The latter part of "j," supra, says: "And all debt not evidenced by bonds which are created for necessary expenses of any county, and which remains outstanding at the ratification of this act is hereby validated."
Under the first proposition in controversy we think the tax can be levied and is valid and legal, and a vote of the people is not necessary.
The next proposition: The County Finance Act, ch. 81, Public Laws 1927, and the local act relating to bond issues in McDowell County, ch. 523, Public-Local Laws 1927, were ratified on the same day, 7 March, 1927. Considering them together, we are of the opinion that it was the intention of the General Assembly, and authority is hereby given the board of commissioners of McDowell County to issue bonds, without a vote of the people, to fund valid indebtedness of the county incurred before 1 July, 1927. The act for McDowell County is prospective, not retroactive. In fact it says: "That nothing in this act contained shall prevent the board of commissioners of McDowell County . . . from issuing bonds to refund maturing bonds heretofore issued and outstanding," etc.
"Every reasonable doubt is resolved against a retroactive operation of the statute." Comrs. v. Blue, 190 N.C. at p. 643.
The board of commissioners of McDowell County is attempting to put into effect the provisions of the County Fiscal Control Act (chapter 146, Public Laws 1927), and to wipe out deficits and make a new start, living within its income. The purpose of the act is set forth in section 24: "It is the purpose of this act to provide a uniform system for all counties of the State by which the fiscal affairs of counties and subdivisions thereof may be regulated, to the end that accumulated deficits may be made up and future deficits prevented, either under the provisions of this act or under the provisions of other laws authorizing the funding of debts and deficits, and to the end that every county in the State may balance its budget and carry out its functions without incurring deficits." The County Finance Act (chapter 81, Public Laws 1927) provides the machinery for funding or refunding valid indebtedness of counties incurred before 1 July, 1927.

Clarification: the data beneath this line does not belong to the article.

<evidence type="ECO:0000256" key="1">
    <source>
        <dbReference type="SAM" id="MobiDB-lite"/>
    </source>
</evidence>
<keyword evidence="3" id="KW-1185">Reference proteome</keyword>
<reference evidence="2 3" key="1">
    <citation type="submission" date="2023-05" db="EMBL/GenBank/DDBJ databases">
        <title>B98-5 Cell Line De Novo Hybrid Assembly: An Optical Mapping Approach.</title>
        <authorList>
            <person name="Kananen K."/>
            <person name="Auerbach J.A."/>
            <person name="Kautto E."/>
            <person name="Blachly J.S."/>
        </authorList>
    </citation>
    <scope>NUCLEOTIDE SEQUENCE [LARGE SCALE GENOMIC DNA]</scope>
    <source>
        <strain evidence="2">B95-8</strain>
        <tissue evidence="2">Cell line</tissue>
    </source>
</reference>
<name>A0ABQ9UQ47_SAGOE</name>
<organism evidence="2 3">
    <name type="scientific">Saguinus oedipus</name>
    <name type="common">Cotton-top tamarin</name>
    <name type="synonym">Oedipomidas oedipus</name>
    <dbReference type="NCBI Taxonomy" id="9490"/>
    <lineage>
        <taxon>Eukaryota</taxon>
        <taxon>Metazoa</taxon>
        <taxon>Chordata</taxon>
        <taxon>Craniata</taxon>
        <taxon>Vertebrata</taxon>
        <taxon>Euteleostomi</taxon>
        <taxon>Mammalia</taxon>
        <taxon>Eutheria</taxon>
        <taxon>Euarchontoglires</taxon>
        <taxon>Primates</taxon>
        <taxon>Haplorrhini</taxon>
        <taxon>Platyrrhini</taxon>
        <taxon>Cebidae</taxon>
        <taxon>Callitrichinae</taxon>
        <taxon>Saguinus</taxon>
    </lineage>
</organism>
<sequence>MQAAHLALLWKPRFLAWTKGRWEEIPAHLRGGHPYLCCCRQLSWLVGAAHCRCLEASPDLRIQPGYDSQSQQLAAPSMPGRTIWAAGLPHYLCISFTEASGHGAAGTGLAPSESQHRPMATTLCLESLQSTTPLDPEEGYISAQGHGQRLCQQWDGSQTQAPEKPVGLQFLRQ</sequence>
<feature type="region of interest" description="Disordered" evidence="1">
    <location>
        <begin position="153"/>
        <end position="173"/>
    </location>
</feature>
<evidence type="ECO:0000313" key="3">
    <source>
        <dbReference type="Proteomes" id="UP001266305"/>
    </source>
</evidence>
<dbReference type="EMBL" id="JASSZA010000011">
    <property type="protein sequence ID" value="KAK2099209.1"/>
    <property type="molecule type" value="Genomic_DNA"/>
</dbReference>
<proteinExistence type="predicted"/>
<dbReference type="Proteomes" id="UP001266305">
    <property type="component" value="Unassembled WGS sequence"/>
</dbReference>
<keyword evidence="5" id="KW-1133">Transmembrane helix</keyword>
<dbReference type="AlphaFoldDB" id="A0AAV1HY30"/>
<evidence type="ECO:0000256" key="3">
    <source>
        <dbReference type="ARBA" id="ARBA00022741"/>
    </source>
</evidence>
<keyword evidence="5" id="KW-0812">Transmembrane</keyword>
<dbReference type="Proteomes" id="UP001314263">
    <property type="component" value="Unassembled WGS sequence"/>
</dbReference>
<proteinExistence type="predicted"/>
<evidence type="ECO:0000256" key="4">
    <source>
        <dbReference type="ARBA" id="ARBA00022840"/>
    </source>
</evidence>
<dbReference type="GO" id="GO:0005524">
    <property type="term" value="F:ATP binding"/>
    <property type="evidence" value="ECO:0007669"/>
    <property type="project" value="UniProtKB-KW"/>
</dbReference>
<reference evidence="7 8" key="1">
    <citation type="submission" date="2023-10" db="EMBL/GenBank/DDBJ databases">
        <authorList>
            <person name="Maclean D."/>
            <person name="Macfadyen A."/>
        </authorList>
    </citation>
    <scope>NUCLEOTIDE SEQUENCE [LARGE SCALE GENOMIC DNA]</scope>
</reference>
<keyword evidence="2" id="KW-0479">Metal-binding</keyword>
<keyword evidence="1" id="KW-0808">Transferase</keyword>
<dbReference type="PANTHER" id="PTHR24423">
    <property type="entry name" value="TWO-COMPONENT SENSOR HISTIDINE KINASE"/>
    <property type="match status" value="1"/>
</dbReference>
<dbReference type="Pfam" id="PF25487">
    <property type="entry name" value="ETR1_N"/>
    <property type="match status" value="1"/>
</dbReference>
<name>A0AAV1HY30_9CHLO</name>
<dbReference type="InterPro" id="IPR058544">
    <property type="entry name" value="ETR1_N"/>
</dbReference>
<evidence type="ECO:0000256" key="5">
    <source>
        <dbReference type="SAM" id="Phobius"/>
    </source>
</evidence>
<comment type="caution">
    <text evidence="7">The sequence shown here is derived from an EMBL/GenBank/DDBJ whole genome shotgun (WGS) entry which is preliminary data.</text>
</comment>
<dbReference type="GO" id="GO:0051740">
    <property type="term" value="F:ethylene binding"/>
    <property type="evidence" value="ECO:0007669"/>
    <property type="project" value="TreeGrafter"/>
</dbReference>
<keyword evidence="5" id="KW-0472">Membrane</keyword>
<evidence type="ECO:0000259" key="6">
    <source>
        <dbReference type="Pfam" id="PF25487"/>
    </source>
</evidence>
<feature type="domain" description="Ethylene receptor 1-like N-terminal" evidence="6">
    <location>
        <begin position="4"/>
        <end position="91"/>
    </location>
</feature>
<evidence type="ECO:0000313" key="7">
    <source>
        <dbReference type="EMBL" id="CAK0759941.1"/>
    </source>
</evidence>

The local McDowell County act is prospective, looking to the future, but providing for funding past valid indebtedness. The issuance of bonds in the future, with certain exceptions, are prohibited "unless and until the question of the issuance thereof is submitted to and authorized by a vote of the majority of the qualified voters of said county."
"All acts of the same session of the Legislature upon the same subject-matter are considered as one act, and must be construed together, under the doctrine of `in pari materia.'" Wilson v. Jordan, 124 N.C. at p. 687. It has been long settled that no court would declare a statute void unless the violation of the Constitution is so manifest as to leave no room for reasonable doubt. The philosophy of our system of government is based on the consent of the governed, subject to constitutional limitations.
Construing all the acts, both the public and private act for McDowell County together, a wise system is provided for issuing bonds to fund existing valid debts and throwing safeguards around future bond issues and preventing deficits. The purpose is laudable and requires counties to live within their incomes. See Hartsfield v. Craven County, ante, 358. The judgment below is